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Here's what the paper says. A Snowball Earth would accumulate incoming space dust on the ice, loaded with iridium. When it melted, there would be an outwash of all the iridium all at once, which would give an iridium spike in the sediments. Indeed, such a spike occurs after the two main major glaciations linked with the Snowball hypothesis.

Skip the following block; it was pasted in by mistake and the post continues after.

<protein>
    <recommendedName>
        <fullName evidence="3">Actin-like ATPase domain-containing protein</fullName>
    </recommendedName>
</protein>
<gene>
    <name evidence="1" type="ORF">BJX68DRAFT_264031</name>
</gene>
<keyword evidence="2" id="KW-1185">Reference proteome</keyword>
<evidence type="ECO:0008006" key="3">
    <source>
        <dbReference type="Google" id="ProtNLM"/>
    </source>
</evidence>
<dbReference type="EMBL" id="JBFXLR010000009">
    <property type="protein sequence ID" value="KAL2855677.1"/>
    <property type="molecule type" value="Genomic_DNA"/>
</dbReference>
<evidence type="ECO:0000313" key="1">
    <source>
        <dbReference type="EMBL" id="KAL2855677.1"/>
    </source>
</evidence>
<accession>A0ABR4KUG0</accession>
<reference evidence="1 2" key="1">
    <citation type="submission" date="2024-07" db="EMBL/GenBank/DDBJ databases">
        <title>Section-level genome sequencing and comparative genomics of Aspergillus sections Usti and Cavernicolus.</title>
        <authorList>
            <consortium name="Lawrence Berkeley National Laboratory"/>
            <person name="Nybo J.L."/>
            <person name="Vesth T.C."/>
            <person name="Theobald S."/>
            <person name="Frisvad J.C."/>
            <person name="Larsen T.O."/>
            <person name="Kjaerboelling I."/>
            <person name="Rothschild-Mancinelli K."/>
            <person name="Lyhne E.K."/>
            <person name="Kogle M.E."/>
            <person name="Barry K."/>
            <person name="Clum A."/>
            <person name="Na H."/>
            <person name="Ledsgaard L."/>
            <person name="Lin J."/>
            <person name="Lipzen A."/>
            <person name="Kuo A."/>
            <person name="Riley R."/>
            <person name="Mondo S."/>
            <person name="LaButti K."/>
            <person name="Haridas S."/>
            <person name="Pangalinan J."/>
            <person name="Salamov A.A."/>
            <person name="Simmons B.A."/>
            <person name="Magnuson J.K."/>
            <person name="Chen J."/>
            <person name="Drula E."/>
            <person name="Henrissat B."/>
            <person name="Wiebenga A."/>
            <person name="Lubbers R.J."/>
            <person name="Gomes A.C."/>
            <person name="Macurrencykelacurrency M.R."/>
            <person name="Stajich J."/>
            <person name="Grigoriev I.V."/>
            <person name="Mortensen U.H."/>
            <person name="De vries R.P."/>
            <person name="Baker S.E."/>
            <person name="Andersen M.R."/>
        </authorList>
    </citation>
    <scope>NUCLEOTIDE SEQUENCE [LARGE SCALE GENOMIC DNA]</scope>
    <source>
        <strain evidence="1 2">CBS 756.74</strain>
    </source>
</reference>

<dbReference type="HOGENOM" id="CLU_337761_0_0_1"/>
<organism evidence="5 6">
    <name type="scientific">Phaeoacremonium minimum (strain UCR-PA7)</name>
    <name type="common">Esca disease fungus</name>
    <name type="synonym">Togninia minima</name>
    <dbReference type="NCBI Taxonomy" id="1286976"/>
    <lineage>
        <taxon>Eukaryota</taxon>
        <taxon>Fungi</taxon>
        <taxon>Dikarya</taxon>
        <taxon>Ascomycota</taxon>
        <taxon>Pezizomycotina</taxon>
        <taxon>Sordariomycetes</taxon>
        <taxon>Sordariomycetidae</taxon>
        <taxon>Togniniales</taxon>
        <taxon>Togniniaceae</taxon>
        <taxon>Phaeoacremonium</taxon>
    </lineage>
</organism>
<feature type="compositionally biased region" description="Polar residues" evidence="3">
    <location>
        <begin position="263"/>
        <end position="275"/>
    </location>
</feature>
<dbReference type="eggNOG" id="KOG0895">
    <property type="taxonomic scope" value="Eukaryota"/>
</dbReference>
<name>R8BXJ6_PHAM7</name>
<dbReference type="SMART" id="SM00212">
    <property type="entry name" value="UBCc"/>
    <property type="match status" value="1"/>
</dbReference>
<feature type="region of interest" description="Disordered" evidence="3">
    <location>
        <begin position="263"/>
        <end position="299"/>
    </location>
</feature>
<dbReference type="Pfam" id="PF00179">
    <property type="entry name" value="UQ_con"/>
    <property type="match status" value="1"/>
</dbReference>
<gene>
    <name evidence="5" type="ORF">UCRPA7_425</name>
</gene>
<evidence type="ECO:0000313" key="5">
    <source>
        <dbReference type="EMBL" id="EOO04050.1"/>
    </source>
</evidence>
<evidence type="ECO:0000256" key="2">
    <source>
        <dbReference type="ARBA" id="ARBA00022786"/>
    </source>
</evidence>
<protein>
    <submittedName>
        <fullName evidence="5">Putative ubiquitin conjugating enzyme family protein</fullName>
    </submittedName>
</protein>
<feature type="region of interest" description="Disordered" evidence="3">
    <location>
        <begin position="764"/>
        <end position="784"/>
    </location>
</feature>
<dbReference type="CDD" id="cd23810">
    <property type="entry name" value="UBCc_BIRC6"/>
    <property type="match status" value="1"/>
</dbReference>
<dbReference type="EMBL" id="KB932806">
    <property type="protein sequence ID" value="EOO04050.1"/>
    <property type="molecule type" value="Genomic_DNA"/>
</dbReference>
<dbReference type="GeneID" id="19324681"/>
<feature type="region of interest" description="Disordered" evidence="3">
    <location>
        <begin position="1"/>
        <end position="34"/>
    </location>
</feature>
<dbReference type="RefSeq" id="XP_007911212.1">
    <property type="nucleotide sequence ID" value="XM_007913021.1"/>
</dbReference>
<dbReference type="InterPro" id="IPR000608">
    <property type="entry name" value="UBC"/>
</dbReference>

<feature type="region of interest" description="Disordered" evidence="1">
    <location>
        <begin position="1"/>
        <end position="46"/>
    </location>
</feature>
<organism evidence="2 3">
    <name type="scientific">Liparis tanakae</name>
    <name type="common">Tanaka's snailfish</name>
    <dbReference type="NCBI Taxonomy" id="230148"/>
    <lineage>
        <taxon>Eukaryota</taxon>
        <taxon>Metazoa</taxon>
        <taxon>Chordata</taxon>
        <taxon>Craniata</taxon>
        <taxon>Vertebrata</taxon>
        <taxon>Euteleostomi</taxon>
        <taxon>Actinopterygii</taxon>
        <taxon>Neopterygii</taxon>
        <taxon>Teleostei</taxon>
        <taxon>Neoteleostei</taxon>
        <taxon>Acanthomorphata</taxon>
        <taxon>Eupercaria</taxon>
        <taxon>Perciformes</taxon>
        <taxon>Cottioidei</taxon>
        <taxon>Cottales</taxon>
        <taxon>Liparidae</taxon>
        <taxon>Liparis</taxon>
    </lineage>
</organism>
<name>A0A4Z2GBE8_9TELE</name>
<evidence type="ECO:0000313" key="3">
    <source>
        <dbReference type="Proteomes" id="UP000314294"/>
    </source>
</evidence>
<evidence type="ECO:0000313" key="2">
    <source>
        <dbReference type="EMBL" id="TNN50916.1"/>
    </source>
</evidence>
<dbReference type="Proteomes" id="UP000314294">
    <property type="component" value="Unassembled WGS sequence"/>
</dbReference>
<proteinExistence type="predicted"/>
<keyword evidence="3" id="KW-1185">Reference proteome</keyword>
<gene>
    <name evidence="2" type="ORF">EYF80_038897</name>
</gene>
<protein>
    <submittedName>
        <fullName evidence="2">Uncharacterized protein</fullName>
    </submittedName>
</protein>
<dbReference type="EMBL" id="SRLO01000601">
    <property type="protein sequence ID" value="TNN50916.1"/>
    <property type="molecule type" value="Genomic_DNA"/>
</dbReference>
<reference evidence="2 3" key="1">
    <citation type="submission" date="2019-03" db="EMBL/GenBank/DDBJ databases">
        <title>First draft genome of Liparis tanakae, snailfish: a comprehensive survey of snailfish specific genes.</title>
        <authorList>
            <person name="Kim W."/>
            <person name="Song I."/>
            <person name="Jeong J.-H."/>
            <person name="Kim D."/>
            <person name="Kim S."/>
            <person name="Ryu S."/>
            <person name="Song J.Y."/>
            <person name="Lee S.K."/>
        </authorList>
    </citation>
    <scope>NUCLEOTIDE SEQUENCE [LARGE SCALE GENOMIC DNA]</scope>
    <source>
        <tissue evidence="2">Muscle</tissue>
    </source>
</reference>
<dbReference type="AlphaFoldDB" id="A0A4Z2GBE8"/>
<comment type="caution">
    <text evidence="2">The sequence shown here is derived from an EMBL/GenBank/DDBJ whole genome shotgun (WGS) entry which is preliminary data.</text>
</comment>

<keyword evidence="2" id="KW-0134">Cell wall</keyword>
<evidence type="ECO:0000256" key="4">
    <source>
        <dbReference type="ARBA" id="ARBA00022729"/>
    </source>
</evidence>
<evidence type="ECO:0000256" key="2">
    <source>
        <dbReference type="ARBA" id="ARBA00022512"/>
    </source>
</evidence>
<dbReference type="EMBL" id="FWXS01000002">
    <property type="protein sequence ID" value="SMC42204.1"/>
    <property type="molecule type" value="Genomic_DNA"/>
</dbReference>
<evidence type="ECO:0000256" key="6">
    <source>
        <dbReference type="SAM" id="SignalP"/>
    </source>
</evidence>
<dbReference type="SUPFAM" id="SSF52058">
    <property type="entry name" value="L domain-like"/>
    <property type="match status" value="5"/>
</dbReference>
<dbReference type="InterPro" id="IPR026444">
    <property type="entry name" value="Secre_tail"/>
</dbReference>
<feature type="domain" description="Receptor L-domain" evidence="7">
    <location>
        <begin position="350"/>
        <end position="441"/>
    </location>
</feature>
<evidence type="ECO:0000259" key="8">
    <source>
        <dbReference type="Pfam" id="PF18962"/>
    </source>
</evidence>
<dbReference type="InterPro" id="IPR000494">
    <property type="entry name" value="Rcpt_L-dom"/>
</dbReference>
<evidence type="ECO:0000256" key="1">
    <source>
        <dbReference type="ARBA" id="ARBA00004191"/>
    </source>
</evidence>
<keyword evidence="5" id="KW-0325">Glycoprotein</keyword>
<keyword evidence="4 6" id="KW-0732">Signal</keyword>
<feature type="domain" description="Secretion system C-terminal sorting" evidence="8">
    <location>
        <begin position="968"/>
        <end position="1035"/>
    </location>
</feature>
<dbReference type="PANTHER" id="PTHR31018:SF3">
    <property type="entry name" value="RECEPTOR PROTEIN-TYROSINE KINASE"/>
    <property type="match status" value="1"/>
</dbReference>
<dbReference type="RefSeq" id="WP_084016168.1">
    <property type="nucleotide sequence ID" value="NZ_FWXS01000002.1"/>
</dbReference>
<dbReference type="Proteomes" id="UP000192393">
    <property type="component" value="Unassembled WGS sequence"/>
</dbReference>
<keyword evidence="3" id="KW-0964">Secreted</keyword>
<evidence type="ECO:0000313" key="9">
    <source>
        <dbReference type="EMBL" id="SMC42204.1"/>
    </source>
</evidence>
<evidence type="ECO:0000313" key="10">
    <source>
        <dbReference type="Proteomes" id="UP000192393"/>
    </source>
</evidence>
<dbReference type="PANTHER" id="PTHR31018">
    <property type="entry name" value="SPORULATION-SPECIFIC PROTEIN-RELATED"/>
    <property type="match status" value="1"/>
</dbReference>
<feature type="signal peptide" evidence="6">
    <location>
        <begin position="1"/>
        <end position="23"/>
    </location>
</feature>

I don't see why a Slushball ice sheet on the tropical continents wouldn't also accumulate iridium that would also outwash to give an iridium spike: in other words, I don't see how this study differentiates between Snowball and Slushball. The samples were taken at sites that were along the edge of the tropical continent. So let's do a thought experiment. Antarctica today has been accumulating space dust for 30 m.y. or so. If it melts, as it must some day, won't it produce an iridium spike? Would that imply that Antarctica had been part of a Snowball Earth? I think the answers to these two questions are Yes, and No, respectively. So I'm not going to alter my piece on Slushball Earth (yet).
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